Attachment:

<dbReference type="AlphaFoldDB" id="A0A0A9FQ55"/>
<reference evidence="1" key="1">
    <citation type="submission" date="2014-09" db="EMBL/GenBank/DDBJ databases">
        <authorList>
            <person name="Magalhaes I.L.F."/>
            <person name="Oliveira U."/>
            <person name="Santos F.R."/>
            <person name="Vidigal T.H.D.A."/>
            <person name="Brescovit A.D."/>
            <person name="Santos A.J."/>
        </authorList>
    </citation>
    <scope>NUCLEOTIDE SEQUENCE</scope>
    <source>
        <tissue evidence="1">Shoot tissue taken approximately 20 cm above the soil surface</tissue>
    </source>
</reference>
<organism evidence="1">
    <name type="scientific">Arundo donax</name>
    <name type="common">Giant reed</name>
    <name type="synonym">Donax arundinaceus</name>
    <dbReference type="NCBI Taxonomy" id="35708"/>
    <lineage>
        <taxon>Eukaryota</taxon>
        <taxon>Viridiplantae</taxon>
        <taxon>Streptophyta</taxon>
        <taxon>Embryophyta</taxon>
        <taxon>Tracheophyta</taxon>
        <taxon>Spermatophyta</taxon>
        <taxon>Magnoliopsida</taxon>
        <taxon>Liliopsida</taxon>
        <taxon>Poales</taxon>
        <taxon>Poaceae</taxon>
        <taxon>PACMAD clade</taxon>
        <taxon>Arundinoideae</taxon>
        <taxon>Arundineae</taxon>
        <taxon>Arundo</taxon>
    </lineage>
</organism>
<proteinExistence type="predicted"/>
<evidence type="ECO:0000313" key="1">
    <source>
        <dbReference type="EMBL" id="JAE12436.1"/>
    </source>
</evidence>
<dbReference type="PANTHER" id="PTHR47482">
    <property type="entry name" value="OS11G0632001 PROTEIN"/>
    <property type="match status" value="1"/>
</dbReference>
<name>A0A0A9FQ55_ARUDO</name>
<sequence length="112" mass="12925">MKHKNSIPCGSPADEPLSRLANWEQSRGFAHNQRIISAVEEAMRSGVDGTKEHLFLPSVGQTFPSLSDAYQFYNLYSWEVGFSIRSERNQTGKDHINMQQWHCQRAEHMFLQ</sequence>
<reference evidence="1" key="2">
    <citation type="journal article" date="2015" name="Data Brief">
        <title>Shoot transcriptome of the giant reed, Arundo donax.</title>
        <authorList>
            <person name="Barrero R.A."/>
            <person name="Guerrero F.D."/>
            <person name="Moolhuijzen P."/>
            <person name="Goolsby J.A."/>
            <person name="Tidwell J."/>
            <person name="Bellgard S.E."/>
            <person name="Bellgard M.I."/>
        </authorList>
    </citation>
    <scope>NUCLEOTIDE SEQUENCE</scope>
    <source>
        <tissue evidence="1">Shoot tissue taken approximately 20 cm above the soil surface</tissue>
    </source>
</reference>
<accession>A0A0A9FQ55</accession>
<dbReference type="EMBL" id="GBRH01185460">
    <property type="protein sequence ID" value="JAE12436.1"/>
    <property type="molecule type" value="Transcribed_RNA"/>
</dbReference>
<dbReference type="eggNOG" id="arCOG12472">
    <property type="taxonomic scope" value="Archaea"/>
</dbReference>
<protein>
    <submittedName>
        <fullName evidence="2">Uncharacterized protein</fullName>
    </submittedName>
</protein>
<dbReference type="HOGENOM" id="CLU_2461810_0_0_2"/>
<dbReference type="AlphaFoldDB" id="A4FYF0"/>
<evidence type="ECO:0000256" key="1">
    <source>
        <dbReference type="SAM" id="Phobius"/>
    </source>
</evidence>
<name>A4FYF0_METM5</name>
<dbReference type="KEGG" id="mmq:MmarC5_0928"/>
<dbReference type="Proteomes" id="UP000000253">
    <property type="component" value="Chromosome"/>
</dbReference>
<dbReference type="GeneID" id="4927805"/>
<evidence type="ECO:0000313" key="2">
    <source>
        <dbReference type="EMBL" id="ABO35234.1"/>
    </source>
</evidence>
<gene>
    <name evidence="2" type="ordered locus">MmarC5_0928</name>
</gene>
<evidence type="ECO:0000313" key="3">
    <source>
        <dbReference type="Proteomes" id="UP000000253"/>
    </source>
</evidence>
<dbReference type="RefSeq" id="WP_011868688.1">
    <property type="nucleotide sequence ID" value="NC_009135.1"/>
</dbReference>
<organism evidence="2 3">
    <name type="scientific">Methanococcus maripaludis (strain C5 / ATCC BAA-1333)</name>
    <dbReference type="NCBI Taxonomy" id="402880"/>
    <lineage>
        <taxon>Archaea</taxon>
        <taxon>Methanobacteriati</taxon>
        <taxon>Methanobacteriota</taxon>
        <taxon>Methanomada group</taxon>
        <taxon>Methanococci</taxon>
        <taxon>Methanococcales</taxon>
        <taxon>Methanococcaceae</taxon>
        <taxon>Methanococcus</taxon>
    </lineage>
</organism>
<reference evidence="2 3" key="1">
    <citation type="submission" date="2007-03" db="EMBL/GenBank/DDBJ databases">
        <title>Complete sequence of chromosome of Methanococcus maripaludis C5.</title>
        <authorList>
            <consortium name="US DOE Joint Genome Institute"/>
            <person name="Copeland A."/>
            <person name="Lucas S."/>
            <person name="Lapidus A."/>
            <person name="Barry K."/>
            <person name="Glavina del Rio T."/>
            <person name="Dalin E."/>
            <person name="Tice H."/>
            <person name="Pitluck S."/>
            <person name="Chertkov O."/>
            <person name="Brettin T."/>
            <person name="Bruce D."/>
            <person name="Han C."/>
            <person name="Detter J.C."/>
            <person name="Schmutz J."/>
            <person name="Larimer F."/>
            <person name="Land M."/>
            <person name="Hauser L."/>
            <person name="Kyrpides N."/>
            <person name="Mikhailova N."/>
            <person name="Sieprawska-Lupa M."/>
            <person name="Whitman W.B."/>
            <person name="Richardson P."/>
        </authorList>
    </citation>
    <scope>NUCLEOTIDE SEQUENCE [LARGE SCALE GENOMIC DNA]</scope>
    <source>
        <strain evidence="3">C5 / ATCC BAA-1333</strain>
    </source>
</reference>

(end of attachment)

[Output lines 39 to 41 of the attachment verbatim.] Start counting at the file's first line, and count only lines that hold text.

</organism>
<proteinExistence type="predicted"/>
<evidence type="ECO:0000313" key="1">